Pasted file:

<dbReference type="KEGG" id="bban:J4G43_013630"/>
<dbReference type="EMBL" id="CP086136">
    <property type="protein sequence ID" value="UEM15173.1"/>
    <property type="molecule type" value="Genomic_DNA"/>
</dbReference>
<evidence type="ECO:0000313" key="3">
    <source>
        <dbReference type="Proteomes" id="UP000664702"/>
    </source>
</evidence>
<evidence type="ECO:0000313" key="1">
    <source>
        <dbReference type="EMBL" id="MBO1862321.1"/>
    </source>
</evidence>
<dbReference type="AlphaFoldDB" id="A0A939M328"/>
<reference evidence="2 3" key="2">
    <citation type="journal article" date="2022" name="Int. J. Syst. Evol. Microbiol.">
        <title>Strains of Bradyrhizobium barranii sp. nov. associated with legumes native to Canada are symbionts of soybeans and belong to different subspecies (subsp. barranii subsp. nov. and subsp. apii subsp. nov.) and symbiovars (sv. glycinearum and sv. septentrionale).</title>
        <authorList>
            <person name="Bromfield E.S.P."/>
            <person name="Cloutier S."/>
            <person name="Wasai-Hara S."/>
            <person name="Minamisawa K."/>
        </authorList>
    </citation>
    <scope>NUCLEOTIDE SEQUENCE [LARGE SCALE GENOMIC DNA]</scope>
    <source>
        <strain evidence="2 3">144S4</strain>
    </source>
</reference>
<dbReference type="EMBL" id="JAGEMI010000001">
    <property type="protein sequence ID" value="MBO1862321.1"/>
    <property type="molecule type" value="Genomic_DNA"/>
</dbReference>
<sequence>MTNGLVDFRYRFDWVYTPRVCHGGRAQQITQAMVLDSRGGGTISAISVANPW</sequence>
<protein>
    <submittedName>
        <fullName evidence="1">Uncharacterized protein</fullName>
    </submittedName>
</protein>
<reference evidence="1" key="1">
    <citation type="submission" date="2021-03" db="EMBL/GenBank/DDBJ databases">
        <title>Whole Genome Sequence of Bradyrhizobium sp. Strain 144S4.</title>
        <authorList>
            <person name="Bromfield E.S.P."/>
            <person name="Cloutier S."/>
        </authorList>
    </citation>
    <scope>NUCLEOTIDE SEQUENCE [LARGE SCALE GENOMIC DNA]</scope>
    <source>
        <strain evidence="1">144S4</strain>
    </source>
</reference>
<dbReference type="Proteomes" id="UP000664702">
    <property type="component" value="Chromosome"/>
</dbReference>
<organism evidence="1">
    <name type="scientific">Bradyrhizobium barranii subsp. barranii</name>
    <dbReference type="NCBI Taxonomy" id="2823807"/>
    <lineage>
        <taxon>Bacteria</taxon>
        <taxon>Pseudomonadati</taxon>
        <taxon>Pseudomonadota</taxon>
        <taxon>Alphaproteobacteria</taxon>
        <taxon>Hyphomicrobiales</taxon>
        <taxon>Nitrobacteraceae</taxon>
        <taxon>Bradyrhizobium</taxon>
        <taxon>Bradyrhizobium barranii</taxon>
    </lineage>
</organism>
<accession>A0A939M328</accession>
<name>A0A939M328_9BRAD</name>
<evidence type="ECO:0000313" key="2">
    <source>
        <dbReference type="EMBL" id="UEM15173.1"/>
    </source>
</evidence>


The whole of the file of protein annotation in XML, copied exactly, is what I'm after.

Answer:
<dbReference type="KEGG" id="bban:J4G43_013630"/>
<dbReference type="EMBL" id="CP086136">
    <property type="protein sequence ID" value="UEM15173.1"/>
    <property type="molecule type" value="Genomic_DNA"/>
</dbReference>
<evidence type="ECO:0000313" key="3">
    <source>
        <dbReference type="Proteomes" id="UP000664702"/>
    </source>
</evidence>
<evidence type="ECO:0000313" key="1">
    <source>
        <dbReference type="EMBL" id="MBO1862321.1"/>
    </source>
</evidence>
<dbReference type="AlphaFoldDB" id="A0A939M328"/>
<reference evidence="2 3" key="2">
    <citation type="journal article" date="2022" name="Int. J. Syst. Evol. Microbiol.">
        <title>Strains of Bradyrhizobium barranii sp. nov. associated with legumes native to Canada are symbionts of soybeans and belong to different subspecies (subsp. barranii subsp. nov. and subsp. apii subsp. nov.) and symbiovars (sv. glycinearum and sv. septentrionale).</title>
        <authorList>
            <person name="Bromfield E.S.P."/>
            <person name="Cloutier S."/>
            <person name="Wasai-Hara S."/>
            <person name="Minamisawa K."/>
        </authorList>
    </citation>
    <scope>NUCLEOTIDE SEQUENCE [LARGE SCALE GENOMIC DNA]</scope>
    <source>
        <strain evidence="2 3">144S4</strain>
    </source>
</reference>
<dbReference type="EMBL" id="JAGEMI010000001">
    <property type="protein sequence ID" value="MBO1862321.1"/>
    <property type="molecule type" value="Genomic_DNA"/>
</dbReference>
<sequence>MTNGLVDFRYRFDWVYTPRVCHGGRAQQITQAMVLDSRGGGTISAISVANPW</sequence>
<protein>
    <submittedName>
        <fullName evidence="1">Uncharacterized protein</fullName>
    </submittedName>
</protein>
<reference evidence="1" key="1">
    <citation type="submission" date="2021-03" db="EMBL/GenBank/DDBJ databases">
        <title>Whole Genome Sequence of Bradyrhizobium sp. Strain 144S4.</title>
        <authorList>
            <person name="Bromfield E.S.P."/>
            <person name="Cloutier S."/>
        </authorList>
    </citation>
    <scope>NUCLEOTIDE SEQUENCE [LARGE SCALE GENOMIC DNA]</scope>
    <source>
        <strain evidence="1">144S4</strain>
    </source>
</reference>
<dbReference type="Proteomes" id="UP000664702">
    <property type="component" value="Chromosome"/>
</dbReference>
<organism evidence="1">
    <name type="scientific">Bradyrhizobium barranii subsp. barranii</name>
    <dbReference type="NCBI Taxonomy" id="2823807"/>
    <lineage>
        <taxon>Bacteria</taxon>
        <taxon>Pseudomonadati</taxon>
        <taxon>Pseudomonadota</taxon>
        <taxon>Alphaproteobacteria</taxon>
        <taxon>Hyphomicrobiales</taxon>
        <taxon>Nitrobacteraceae</taxon>
        <taxon>Bradyrhizobium</taxon>
        <taxon>Bradyrhizobium barranii</taxon>
    </lineage>
</organism>
<accession>A0A939M328</accession>
<name>A0A939M328_9BRAD</name>
<evidence type="ECO:0000313" key="2">
    <source>
        <dbReference type="EMBL" id="UEM15173.1"/>
    </source>
</evidence>